There’s a long, painful history of Romani children being removed from their families by the state “for their own safety.” It happens in the USA, it happens in the UK, it happens all over mainland Europe. It’s happening right now. These losses are horrifying, not only on a personal level but also to the Romani culture. These children--often placed into social services for years, even if they aren’t adopted--are not being raised as Romani. They are not considered Romani children anymore. The government has completely stripped them of their cultural identity. This has devastated Romani populations in some countries, leading to full cultural genocide in only a few generations.
Assimilate to Survive
Nobody understands “hiding in plain sight” better than a Romani. There might be peoples who have experienced something equivalent--Jews, the disabled, and the queer community come to mind--but no one has needed assimilation more, or mastered it more completely. We have assimilated into every country we’ve ever lived. We go to your churches. We speak your languages. We wear your clothes and eat your food and laugh at your racist jokes.
When Wanda and Pietro Maximoff lose their family to war in the MCU, the Roma in me knows that pain. When Wanda is pursued by the government, when they try to cage and control her “for everyone’s safety,” the Roma in me is in that cage with her. When she’s made country-less, forced into exile, the Roma in me has never related to her more.
The alternatives to assimilation aren’t just horrible. They are genocide.
If you have a Romani in your school or workplace, you’ll probably never know it. We don’t tell people we’re Romani. Even admitting it anonymously on the internet feels like playing Russian roulette.
Watching Wanda Maximoff, a Roma superheroine, dream herself into perfect assimilation in time-after-time, place-after-place... That’s really fucking twisted. She dreams about being “normal.” She dreams about putting down roots. She’s constantly assaulted with the possibility that she might not be “normal” enough to live safely, or to have children. Assimilation is the story, here, and that is an integral part of what it means to be Romani.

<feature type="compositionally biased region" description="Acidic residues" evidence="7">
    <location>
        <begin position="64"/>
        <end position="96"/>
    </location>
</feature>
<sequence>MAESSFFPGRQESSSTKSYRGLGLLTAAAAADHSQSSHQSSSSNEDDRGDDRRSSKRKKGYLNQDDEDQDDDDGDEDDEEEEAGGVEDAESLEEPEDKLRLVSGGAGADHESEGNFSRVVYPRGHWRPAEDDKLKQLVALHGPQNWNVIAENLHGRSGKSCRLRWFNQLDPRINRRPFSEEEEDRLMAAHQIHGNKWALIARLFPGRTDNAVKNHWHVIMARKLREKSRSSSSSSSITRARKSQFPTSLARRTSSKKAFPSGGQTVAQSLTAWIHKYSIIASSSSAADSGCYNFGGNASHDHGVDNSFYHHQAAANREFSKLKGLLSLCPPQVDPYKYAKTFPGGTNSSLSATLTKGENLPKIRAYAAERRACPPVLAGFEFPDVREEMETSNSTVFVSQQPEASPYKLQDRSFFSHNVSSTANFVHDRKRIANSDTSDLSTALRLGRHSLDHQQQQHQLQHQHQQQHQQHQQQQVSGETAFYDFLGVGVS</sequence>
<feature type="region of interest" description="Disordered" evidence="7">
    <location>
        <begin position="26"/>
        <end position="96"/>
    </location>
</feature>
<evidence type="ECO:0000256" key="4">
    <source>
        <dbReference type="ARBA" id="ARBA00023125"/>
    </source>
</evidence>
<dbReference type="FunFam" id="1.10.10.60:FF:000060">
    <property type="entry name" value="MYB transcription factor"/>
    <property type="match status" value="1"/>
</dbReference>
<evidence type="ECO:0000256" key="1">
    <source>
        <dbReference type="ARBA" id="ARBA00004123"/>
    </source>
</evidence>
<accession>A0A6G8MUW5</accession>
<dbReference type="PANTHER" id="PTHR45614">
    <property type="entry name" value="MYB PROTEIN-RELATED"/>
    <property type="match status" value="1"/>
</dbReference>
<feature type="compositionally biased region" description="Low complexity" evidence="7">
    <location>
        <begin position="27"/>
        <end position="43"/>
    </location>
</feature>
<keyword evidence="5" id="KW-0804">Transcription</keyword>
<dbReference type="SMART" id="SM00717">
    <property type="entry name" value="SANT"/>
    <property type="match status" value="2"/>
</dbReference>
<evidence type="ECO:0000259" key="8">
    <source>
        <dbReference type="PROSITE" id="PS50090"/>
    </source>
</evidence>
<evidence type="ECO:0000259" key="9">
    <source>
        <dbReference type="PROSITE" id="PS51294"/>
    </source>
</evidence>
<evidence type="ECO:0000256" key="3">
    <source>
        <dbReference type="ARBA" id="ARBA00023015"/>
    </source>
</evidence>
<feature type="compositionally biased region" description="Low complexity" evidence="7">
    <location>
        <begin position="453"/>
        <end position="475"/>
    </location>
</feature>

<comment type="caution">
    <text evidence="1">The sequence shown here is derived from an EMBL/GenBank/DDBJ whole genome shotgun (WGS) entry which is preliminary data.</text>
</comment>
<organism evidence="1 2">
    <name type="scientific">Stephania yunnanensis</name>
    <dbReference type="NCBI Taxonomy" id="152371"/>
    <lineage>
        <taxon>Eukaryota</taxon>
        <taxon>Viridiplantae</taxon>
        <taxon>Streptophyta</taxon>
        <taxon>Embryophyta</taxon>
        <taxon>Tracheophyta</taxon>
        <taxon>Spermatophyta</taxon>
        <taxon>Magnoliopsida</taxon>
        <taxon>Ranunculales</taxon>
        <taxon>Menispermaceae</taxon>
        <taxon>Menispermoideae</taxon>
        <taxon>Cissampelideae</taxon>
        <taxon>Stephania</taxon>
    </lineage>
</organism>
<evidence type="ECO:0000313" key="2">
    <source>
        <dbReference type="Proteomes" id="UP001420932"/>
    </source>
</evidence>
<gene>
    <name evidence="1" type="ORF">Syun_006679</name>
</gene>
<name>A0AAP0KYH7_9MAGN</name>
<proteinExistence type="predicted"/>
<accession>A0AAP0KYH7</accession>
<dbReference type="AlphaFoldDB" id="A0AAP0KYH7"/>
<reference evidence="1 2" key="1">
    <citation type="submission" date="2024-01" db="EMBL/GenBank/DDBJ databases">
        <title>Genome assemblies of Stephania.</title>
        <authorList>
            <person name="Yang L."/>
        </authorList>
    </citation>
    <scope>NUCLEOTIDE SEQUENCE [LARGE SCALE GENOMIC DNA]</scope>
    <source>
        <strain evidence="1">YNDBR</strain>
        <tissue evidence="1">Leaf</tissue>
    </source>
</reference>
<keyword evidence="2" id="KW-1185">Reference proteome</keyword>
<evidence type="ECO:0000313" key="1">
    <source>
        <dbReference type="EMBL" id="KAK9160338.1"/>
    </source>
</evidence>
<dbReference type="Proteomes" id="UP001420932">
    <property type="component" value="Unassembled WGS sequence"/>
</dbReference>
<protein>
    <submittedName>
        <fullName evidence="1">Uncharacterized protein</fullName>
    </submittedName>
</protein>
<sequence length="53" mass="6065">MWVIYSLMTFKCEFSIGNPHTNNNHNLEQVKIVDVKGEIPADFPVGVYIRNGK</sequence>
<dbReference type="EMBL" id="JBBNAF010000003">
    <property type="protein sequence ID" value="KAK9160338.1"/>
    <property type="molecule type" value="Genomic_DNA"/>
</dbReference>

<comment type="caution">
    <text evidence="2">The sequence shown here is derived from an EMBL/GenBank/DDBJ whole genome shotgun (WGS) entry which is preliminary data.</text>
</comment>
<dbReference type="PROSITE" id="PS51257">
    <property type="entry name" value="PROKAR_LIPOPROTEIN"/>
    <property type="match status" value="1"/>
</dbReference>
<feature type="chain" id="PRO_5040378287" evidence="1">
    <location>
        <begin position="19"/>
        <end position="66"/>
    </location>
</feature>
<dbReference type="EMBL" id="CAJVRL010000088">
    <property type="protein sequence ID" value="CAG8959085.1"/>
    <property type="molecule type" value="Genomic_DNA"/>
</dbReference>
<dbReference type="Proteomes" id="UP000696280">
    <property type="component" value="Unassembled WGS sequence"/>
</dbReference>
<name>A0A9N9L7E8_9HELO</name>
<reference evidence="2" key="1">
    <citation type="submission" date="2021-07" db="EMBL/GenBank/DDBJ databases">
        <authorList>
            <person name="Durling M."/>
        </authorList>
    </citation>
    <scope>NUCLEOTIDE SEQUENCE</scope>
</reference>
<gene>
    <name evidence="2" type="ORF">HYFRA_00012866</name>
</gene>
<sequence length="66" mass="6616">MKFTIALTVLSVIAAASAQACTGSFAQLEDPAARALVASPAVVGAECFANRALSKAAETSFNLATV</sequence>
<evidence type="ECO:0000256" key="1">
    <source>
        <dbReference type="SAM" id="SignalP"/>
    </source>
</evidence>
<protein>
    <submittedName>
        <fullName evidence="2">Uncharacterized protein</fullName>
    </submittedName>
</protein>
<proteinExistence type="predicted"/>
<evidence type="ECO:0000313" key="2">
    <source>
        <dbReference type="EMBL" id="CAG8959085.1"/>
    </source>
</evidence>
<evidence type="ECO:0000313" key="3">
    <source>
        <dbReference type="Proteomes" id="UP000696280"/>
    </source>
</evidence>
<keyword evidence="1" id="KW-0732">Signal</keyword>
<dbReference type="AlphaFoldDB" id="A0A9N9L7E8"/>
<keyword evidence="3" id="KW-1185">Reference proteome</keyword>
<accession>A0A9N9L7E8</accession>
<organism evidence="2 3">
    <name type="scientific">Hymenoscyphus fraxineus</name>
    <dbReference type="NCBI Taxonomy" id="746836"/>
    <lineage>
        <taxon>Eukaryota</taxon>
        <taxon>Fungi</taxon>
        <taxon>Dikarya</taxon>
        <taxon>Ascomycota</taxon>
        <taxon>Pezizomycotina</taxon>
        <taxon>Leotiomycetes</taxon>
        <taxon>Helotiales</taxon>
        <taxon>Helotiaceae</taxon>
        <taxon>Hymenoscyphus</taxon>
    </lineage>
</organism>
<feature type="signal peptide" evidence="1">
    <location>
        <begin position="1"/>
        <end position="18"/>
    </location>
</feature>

But In the MCU, Wanda Maximoff Is Not Roma
We don’t have much representation in the media. The MCU strips Wanda of her cultural identity while maintaining all the bitter truths specific to our people. It’s an insult. This show is an insult.
The Romani have no voice on the international stage. We have no seats in congress (few politicians at all, outside Hungary). We have a handful of published writers, worldwide, and even fewer prominent actors onscreen. We are invisible, often by our own design. I have wrestled a lot with that as I’ve grown older. How much are we to blame for our own erasure?
But then I remember this:
And I remember that the Nazis killed nearly half of our total European population in World War II.
I remember this:
When the French government began forcibly deporting and “repatriating” their Romani population in 2010.
I remember that to be Romani means to live with a constant fear of homelessness, of statelessness. To teach your children to be chameleons. To be an outsider in the country where your grandparents were born. We don’t deserve to be erased, and it wasn’t right for Marvel to whitewash our pain.
Our pain is red. Blood red. Scarlet, even.
I hope that’s clear enough.